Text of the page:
Towards real dynamics in heterogeneous catalysis using machine learning interatomic potential simulations

  • Jiayan Xu

Student thesis: Doctoral ThesisDoctor of Philosophy


Heterogeneous catalysis plays a significant role in the modern chemical industry. Computational investigation has been an indispensable approach to reveal catalyst structures and catalytic reactions in the last few decades, where first-principles calculations are widely adopted. Despite the success in understanding catalysis at the atomic scale, the huge computational expense of such first-principles methods restrains the investigation to a simplified catalyst structure model and hinders the further exploration of complicated reaction networks. In tandem with the proliferation of computational catalysis studies and the advancement in computer science, Machine Learning (ML) as an emerging tool can take advantage of the accumulated data to emulate the output of ab initio methods with thousands of speedups, which makes high-throughput discoveries and large-scale simulations more efficient and more effective. In particular, Machine Learning Interatomic Potential (MLIP) has been a promising substitute of ab initio methods, which has a dramatically reduced computation cost while retaining a Density Functional Theory (DFT)-level accuracy. This thesis focuses on MLIP-based simulations towards realistic modelling of heterogeneous catalysis systems, which are performed either with a long time-scale or using a large-scale structure model. Chapter 1 discusses why realistic modelling is necessary for heterogeneous catalysis. Chapter 2 introduces the theoretical background and the computational approach, including some basic concepts of state-of-the-art ML techniques, which are frequently encountered in computational studies. Chapter 3 demonstrates an efficient framework I have been actively developing to automate the structure sampling and the MLIP training. Chapter 4 presents a study on CO oxidation on Pt(111) surface using Ab Initio Molecular Dynamics (AIMD) to reveal its dynamical behaviour. Chapter 5 proposes an algorithm that I use MLIPs to accelerate enhanced sampling methods for efficient Molecular Dynamics (MD)-based Free Energy Calculation (FEC). Chapter 6 studies the Pt surface oxidation with large-scale Grand Canonical Monte Carlo (GCMC) simulations using MLIP. Chapter 7 concludes this thesis and envisages how MLIP could further propel computational catalysis research in the near future.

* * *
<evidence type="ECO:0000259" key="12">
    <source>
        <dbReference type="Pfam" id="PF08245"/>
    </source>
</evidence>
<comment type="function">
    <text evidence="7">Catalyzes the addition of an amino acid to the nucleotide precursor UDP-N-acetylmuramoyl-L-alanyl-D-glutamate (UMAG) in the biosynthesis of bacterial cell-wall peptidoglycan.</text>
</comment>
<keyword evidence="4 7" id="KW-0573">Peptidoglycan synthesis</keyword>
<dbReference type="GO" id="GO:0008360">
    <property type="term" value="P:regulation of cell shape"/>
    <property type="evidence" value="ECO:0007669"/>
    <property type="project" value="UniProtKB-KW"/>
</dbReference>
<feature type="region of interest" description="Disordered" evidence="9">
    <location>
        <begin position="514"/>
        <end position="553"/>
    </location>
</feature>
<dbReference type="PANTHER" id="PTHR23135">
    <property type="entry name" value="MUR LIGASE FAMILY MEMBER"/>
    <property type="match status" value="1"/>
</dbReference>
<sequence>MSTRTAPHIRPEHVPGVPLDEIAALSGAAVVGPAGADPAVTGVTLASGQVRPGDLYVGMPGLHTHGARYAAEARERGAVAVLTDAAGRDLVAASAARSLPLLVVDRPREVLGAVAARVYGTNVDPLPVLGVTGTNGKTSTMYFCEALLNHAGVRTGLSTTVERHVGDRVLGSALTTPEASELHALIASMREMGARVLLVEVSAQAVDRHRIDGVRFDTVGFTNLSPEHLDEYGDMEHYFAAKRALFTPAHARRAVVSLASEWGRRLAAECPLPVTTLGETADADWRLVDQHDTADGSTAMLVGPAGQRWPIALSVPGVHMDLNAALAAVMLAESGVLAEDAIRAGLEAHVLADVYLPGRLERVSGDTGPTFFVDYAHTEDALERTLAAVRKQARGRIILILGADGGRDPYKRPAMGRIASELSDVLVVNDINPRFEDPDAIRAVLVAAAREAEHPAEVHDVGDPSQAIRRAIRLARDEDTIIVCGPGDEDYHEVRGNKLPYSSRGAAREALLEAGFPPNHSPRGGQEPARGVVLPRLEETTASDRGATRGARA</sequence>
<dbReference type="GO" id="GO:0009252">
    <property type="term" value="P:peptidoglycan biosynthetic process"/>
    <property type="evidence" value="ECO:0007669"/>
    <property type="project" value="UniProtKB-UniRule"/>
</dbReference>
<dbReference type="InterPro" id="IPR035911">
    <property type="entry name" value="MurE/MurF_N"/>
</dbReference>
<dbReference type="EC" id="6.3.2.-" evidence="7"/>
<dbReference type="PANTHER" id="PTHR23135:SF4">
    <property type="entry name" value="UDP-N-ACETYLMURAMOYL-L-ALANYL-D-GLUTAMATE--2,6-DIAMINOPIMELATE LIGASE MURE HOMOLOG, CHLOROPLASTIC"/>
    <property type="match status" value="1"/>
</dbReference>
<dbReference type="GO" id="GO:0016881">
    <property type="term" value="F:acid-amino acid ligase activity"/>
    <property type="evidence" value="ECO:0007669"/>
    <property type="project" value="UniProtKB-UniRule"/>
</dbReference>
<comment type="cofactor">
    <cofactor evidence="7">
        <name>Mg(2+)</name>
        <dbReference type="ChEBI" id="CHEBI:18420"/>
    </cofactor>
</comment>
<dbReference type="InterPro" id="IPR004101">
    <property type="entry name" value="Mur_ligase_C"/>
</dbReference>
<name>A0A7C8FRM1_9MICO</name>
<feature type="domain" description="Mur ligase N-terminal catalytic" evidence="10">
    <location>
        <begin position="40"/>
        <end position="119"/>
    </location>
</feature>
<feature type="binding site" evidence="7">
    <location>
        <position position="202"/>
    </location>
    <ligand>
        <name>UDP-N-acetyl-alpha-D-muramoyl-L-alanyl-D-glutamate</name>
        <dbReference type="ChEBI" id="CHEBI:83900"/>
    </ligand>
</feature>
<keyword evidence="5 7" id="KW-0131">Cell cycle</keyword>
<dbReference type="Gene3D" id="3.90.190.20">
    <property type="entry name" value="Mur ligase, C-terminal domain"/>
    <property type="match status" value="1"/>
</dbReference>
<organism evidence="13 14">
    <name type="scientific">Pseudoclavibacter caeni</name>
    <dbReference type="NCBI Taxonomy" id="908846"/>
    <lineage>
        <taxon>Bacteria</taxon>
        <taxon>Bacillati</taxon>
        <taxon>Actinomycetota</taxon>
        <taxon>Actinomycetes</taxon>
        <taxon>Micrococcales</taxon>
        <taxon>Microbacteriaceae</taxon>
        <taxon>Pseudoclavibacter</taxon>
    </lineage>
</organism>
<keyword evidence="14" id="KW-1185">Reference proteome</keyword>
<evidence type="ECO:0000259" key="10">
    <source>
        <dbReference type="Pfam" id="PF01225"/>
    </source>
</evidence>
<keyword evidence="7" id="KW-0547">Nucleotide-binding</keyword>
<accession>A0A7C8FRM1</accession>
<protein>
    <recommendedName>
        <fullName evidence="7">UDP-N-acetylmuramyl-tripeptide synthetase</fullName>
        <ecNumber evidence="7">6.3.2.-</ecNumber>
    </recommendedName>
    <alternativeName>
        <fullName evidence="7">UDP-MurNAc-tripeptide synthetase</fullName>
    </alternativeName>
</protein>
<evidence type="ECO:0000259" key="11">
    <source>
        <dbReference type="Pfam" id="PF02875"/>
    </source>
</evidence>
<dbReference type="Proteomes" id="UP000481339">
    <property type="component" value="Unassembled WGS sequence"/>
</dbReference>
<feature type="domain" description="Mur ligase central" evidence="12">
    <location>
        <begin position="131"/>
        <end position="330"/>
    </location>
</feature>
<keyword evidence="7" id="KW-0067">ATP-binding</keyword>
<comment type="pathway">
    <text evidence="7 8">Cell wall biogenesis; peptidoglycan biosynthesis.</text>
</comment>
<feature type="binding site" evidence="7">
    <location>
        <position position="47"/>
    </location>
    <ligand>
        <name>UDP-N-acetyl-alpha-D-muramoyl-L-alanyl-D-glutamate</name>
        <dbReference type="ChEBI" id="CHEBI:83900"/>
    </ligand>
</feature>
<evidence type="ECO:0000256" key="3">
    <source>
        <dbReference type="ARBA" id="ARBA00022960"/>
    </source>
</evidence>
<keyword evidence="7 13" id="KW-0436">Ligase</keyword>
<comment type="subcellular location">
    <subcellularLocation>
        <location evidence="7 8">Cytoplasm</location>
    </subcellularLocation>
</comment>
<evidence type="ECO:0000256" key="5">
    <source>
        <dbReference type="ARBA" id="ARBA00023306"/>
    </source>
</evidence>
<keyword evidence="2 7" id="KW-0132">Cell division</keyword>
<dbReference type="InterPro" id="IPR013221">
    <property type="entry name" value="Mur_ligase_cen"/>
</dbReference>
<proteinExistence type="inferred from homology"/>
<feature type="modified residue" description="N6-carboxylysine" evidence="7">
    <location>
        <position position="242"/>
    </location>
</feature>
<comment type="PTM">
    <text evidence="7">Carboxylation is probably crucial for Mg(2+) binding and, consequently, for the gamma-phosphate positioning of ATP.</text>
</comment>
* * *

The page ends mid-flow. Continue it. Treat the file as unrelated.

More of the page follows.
Date of AwardJul 2023
Original languageEnglish
Awarding Institution
  • Queen's University Belfast
SponsorsChina Scholarship Council
SupervisorChunfei Wu (Supervisor) & Peijun Hu (Supervisor)


  • Heterogeneous catalysis
  • first-principles calculation
  • machine learning interatomic Potential

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